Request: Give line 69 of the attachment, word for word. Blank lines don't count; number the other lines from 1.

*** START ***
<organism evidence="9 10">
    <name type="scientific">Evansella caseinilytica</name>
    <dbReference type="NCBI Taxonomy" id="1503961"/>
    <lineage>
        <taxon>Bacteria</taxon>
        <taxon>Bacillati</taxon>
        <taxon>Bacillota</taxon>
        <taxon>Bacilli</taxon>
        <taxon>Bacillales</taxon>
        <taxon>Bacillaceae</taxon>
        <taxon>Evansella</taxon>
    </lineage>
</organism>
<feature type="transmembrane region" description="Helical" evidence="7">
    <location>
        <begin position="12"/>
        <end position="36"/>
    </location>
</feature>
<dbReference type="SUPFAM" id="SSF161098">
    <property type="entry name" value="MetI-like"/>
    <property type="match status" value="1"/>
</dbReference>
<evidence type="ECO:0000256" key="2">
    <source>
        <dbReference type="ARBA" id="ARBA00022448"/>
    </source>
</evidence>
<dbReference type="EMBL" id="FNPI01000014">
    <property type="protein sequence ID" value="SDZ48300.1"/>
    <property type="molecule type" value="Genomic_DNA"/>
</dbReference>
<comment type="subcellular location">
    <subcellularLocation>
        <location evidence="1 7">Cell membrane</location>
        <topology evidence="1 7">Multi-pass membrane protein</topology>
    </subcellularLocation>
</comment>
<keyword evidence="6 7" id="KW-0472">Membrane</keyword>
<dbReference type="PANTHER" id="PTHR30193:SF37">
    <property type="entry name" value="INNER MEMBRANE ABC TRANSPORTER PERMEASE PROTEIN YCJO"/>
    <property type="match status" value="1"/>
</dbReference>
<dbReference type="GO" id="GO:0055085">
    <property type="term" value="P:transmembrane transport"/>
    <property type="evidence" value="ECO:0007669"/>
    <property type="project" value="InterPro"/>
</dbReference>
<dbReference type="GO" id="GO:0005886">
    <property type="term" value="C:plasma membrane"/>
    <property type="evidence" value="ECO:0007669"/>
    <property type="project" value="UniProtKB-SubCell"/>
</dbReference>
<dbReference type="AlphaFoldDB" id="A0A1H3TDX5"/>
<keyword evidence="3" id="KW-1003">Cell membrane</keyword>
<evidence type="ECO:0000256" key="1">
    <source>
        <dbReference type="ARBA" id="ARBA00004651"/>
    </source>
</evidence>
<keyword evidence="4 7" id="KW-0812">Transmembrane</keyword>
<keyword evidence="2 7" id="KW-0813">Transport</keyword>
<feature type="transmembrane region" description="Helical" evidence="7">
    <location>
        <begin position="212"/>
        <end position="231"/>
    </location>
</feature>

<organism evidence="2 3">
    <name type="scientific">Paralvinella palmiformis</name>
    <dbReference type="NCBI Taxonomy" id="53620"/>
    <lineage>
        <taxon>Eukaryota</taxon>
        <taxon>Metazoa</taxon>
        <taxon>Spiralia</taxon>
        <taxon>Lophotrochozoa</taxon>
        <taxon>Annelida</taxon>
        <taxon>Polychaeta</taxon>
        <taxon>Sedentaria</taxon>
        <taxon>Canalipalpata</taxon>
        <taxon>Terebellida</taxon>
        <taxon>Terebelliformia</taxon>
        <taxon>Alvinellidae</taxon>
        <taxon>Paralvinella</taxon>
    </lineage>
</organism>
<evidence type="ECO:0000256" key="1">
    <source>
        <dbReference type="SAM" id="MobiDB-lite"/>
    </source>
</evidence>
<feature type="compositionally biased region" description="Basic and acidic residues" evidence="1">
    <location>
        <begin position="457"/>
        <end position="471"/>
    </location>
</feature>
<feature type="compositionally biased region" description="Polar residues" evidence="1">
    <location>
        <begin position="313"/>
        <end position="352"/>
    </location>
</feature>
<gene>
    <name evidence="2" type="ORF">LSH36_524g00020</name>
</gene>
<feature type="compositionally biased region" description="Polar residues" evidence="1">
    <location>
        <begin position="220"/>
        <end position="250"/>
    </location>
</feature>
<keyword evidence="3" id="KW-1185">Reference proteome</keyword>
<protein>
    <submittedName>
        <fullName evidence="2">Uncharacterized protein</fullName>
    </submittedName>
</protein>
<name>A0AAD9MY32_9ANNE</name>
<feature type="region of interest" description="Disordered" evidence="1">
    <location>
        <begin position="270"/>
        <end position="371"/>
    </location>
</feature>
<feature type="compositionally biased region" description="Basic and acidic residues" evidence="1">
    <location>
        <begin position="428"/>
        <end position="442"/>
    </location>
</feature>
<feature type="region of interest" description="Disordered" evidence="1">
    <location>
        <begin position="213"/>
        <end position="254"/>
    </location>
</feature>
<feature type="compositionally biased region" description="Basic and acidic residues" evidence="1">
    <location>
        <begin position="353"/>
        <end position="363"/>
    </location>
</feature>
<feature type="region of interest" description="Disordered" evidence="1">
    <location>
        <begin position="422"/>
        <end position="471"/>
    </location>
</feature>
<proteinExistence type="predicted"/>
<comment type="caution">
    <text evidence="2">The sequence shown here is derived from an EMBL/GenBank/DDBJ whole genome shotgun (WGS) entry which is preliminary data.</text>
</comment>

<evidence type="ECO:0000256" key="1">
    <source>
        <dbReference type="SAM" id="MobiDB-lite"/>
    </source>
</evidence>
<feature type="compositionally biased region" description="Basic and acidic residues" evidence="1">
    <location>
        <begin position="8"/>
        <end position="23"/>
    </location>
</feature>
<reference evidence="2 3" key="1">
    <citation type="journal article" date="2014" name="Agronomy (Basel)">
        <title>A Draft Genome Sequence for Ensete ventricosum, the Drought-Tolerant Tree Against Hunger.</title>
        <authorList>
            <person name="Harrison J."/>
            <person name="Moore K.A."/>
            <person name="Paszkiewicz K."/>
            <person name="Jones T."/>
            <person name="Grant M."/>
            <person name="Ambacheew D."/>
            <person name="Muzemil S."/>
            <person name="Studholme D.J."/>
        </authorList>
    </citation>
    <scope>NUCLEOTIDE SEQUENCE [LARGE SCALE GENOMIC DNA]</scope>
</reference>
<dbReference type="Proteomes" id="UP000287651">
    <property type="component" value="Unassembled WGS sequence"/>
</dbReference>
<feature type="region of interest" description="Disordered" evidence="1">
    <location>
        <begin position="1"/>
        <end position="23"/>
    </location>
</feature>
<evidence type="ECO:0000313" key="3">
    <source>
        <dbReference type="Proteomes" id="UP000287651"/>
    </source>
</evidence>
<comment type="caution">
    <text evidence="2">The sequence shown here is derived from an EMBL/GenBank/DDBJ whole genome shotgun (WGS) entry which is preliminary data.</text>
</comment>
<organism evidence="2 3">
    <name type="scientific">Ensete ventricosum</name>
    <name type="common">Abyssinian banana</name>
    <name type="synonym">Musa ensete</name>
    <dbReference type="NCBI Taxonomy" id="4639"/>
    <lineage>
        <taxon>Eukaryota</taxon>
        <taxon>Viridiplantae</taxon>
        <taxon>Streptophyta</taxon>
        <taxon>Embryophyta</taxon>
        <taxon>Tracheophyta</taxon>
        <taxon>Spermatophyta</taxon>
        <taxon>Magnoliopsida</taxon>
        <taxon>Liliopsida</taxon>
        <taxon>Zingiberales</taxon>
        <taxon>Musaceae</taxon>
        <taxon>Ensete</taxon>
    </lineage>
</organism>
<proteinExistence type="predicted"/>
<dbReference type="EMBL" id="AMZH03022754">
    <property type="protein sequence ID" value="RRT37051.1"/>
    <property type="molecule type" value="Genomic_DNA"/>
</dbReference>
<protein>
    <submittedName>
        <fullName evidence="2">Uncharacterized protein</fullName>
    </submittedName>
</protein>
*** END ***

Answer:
<organism evidence="2 3">